The state government of Queensland, Australia has given environmental clearance for an AUD120m ($92.6m) project to upgrade the Port of Cairns in Queensland.
Minister for state development, manufacturing, infrastructure and planning Cameron Dick said: “The Ports North project will be a game-changer for the Far North Queensland tourism industry by allowing a significant increase in the size and number of cruise ships and other vessels that can berth in Cairns.
“Economic modelling suggests the project will deliver an $850 million boost to Far North Queensland tourism.”
The Cairns Shipping Development Project is expected to accommodate more than 100 additional cruise ships annually in the Port of Cairns by 2031, potentially tripling of the number of passenger-days spent in Cairns.
Dick added: “More significantly, the upgrade will enable mega class cruise ships up to 300m in length to berth at the port.”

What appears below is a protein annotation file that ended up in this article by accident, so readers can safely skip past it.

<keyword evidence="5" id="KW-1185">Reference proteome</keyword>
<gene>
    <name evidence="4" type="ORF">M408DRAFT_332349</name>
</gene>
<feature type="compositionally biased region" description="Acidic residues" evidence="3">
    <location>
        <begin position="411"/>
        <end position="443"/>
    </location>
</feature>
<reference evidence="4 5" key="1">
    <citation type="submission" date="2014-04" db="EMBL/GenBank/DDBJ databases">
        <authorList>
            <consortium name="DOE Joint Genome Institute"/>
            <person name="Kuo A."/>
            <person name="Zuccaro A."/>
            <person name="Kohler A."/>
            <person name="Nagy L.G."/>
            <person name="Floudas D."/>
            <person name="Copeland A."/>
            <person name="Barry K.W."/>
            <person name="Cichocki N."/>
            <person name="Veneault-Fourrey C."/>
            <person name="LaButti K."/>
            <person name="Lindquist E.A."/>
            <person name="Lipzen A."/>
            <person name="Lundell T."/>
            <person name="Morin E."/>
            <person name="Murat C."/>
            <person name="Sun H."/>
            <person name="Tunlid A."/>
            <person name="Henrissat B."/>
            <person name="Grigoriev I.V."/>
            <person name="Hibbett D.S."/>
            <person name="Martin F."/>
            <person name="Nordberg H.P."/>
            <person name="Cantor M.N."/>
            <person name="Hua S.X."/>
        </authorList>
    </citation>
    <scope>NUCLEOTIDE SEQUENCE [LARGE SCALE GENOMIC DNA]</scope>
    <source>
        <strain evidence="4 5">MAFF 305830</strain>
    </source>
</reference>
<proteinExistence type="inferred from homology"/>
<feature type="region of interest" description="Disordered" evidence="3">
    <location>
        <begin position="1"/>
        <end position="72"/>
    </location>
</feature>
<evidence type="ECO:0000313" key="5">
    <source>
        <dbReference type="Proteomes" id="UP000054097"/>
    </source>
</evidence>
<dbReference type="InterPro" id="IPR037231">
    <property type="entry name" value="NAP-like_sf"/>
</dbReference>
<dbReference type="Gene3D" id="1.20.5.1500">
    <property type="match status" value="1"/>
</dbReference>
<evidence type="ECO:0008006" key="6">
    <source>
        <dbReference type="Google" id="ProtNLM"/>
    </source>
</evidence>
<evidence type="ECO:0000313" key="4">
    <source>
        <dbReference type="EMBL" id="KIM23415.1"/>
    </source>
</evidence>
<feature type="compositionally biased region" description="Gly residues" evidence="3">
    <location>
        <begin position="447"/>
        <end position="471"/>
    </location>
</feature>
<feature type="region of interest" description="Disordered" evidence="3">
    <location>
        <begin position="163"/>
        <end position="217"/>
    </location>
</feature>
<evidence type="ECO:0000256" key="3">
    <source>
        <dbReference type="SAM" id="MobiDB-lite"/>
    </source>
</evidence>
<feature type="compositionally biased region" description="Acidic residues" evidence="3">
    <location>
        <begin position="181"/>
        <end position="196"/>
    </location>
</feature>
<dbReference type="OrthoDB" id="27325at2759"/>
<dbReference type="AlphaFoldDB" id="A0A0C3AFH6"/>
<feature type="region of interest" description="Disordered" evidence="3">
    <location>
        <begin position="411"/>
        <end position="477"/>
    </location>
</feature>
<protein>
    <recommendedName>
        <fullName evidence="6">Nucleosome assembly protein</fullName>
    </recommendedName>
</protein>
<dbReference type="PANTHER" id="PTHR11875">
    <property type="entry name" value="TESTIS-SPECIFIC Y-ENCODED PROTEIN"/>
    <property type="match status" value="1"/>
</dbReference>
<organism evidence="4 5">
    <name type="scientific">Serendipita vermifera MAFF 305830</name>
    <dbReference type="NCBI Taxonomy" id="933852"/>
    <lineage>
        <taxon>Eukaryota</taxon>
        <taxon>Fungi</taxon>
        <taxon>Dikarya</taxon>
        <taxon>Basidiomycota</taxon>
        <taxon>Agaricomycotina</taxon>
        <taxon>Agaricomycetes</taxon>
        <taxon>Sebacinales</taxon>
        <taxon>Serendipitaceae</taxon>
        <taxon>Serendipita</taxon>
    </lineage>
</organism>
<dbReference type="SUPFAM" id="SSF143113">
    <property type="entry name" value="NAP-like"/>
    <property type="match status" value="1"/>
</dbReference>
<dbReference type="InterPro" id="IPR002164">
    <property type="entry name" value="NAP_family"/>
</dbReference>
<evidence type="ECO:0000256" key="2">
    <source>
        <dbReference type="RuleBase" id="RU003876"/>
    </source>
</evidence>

During its construction, the project will create over 195 full-time equivalent jobs, including professional services and engineering jobs to upgrade wharves at the port.
Additionally, deeper channel access to the HMAS Cairns Navy base will enhance the potential for the Royal Australian Navy’s larger ships and US naval carriers to berth in Cairns, allowing future expansion of defence activities in the region.
Dick said: “In his evaluation report, the coordinator-general evaluated all the possible environmental impacts and sets comprehensive conditions to manage potential impacts on Trinity Inlet within the Great Barrier Reef World Heritage Area and state marine park.
“They include managing marine water quality, plant clearing and activity in the state marine park."
Minister for transport and main roads Mark Bailey said: “The previous scope of the project under LNP - involving 4.4 million cubic metres of dredge spoil and costing up to $440 million - just didn’t stack up, environmentally or economically.”
Subject to Commonwealth environmental approvals, Ports North plan to commence work in 2019.